A few months back, I wrote about how Windows Vista product activation works for volume license customers.Â Â Last night I was searching to find out what the grace period is before activation is required and I stumbled across some interesting articles.Â You see, it turns out that there are three main problems with product activation:
- Corporate IT departments want to produce customised Windows builds.Â These builds mustÂ be validÂ when deployed to client PCs (i.e. the product activation period must not have expired!)Â and, as the product activation timer is ticking awayÂ during the customisation process, there needs to be a method to “rearm”Â product activation.
- OEMs want to ship pre-activated versions of the operating system (an arrangementÂ with which I’m sure Microsoft are happy to comply asÂ they need OEMs to preload their operating system and not an alternative, like, let’s say… Ubuntu Linux!), so MicrosoftÂ provides these so-called Royalty OEMs withÂ special product keys which require no further activation, under as scheme known as system-locked pre-installation (SLP) or OEM activation (OA) 2.0.
- Anti-piracy measures like product activationÂ is that they are to hackersÂ like a red rag is to a bull.
The net result, it seems, is twoÂ methods to avoid product activation.Â The first method, can be used to simply delay productÂ activation, as described by Brian Livingston at Windows Secrets. It uses an operating system command (
slmgr.vbs -rearm),Â to reset the grace period for product activation back to a full 30 days.Â Â The Windows Secrets article also describes a registry keyÂ (HKEY_LOCAL_MACHINE\ SOFTWARE\Microsoft\Windows NT\CurrentVersion\SL\SkipRearm) and claims that itÂ can be set to
00000001 before rearming, allowing the rearm to take place multiple times (this registry key is reset by the rearm command, which is also available by running
rundll32 slc.dll,SLReArmWindows); however, Microsoft claims that the SkipRearm key is ineffective for the purpose of extending the grace period as it actually just stops
sysprep /generate (another command used during the imaging process) from rearmingÂ activation (something which can only be done three times) and does not actually reset the grace period (this is confirmed in the Windows Vista Technical Library documentation).Â Â Regardless of that fact, the rearm process can still be run three times, giving up to 120 days of unactivated use (30 days, plus three more rearms, each oneÂ providing an additional 30 days).Â That sounds veryÂ useful for both product evaluation and for corporate deployments – thank you very much Microsoft.Â According to Gregg Keizer at Computer World/PC World Magazine, aÂ Microsoft spokesperson has even confirmed that it’s not evenÂ a violation of the EULA.Â That is good.
So that’s the legal method; however some enterprising hackers have a second method, which avoids activation full stop.Â Basically it tricks the operating system into thinking that its running on a certain OEM’s machine, before installing the relevant certificate and product keyÂ to activate that copy of Windows.Â The early (paradox) version involved making hex edits to the BIOS (hmm… buy a copy of Windows or turn my PC into a doorstop, I know which I’ll choose) but the latest (vstaldr) version even has an installer for various OEMs, and if that doesn’t work then there is a list ofÂ product keys which can be installed and activated using two operating system commands:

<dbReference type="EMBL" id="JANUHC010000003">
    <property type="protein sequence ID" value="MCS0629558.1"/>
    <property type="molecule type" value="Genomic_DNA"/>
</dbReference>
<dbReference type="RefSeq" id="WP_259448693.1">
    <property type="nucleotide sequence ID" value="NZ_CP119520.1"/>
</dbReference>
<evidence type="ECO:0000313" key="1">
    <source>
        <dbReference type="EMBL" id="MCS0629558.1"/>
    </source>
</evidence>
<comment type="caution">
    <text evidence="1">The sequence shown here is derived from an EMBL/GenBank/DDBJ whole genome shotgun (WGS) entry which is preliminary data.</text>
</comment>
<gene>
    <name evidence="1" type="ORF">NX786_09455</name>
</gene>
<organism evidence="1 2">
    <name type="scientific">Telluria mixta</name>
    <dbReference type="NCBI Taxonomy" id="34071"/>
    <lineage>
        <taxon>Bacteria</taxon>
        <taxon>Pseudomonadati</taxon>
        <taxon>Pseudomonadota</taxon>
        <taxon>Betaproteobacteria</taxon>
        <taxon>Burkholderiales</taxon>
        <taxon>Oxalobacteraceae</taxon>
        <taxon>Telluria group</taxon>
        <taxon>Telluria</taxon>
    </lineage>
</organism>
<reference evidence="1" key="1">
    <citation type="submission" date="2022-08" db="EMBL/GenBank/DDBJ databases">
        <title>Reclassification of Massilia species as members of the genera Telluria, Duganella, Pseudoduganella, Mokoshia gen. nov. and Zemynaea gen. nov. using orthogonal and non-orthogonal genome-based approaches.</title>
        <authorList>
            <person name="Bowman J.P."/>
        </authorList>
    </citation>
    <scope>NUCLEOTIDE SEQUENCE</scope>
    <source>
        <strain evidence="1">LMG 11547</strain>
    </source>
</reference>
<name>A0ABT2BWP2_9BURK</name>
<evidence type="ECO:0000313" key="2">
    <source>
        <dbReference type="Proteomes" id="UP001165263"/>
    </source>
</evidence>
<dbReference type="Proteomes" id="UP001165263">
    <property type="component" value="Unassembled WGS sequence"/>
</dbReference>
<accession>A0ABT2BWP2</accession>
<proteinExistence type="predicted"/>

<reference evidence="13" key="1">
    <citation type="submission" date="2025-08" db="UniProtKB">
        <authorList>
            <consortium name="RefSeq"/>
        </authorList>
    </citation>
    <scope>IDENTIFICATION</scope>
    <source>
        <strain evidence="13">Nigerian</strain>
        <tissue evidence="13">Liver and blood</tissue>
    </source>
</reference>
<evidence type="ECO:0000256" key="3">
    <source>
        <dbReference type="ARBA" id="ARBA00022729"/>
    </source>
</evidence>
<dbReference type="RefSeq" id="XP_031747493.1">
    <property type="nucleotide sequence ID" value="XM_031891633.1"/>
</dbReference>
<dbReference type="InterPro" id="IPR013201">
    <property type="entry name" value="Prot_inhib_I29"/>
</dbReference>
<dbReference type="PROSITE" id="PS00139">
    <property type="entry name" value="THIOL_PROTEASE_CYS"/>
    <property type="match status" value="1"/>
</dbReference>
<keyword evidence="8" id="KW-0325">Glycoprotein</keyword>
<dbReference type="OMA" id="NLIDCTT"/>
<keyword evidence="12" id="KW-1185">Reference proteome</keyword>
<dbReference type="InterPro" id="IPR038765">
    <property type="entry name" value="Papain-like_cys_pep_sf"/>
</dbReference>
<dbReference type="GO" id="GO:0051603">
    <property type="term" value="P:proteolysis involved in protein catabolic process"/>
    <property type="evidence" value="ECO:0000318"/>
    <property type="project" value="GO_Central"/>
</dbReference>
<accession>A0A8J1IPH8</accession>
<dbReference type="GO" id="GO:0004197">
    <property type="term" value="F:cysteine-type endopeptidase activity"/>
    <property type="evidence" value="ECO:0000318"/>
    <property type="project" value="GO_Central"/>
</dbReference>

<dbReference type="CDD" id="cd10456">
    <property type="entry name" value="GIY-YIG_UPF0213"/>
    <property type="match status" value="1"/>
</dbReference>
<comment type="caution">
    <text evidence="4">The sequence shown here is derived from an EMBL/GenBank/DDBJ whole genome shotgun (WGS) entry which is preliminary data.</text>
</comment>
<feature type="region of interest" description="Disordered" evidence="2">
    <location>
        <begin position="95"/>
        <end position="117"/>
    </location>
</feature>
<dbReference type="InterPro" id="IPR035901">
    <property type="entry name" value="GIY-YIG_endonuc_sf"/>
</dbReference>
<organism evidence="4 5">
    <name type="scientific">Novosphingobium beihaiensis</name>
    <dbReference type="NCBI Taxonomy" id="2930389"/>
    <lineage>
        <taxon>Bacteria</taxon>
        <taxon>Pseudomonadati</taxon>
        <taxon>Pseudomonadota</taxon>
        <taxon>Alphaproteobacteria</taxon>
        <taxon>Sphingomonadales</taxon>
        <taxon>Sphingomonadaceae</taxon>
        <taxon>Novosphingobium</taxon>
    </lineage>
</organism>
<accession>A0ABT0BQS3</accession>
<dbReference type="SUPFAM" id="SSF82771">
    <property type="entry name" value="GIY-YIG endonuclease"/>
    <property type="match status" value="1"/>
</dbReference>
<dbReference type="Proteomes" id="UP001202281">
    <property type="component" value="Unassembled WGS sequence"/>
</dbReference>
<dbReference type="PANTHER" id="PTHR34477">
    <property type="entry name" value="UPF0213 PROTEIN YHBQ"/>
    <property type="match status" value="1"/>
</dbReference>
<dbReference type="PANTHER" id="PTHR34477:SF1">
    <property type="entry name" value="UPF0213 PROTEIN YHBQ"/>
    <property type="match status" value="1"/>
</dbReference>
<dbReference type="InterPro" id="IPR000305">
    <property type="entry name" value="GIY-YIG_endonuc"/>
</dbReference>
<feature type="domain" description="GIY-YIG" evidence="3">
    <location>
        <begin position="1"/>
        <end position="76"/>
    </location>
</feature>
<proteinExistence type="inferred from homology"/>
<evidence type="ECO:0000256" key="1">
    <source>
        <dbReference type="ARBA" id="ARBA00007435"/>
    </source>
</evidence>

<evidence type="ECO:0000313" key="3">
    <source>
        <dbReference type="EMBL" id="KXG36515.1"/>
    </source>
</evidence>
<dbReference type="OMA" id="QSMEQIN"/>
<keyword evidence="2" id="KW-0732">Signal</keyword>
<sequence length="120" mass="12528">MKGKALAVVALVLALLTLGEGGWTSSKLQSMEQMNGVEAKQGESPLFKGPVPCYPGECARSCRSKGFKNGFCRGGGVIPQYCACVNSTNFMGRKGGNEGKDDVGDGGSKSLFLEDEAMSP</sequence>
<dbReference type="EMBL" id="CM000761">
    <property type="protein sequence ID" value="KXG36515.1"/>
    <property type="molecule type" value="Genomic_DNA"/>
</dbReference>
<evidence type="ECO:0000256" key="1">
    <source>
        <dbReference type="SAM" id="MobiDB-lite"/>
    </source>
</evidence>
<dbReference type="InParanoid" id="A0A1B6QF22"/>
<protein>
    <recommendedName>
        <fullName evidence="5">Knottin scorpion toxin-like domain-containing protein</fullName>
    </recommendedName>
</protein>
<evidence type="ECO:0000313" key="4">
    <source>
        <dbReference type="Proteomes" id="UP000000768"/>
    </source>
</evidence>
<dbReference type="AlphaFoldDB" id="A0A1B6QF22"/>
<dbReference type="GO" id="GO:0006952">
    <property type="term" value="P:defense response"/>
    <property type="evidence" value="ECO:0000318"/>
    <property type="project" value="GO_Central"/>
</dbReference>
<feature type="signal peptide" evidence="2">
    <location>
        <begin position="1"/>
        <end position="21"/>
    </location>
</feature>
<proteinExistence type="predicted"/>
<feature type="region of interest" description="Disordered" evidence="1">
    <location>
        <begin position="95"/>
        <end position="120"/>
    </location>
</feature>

slmgr.vbs -ipk productkey
I couldn’t possibly confirm or deny whether or not that method works… but Microsoft’s reaction to the OEM BIOS hacksÂ would suggest that this is not a hoax.Â Microsoft’s Senior Product Manager forÂ Windows Genuine Advantage (WGA),Â Alex Kochis, describes the paradox method as:
“It is a pretty labor-intensive [sic] process and quite risky.”
(as I indicated above).Â Commenting on the vstaldr method, he said:
“While this method is easier to implement for the end user, it’s also easier to detect and respond to than a method that involves directly modifying the BIOS of the motherboard”
Before continuing to hint at how Microsoft may respond:
“We focus on hacks that pose threats to our customers, partners and products.Â It’s worth noting we also prioritize our responses, because not every attempt deserves the same level of response. Our goal isn’t to stop every ‘mad scientist’ that’s on a mission to hack Windows.Â Our first goal is to disrupt the business model of organized counterfeiters and protect users from becoming unknowing victims.Â Â This means focusing on responding to hacks that are scalable and can easily be commercialized, thereby making victims out of well-intentioned customers.”
Which I will paraphrase as “it may work today, but don’t count on it always being that way”.
Note that I’m not encouraging anybody to run an improperly licensed copy of Windows.Â That would be very, very naughty.Â I’m merely pointing out thatÂ measures like product activation (as for any form of DRM) are more of an inconvenience to genuine users than they are a countermeasure against software piracy.
This post is forÂ informational purposes only. Please support genuine software.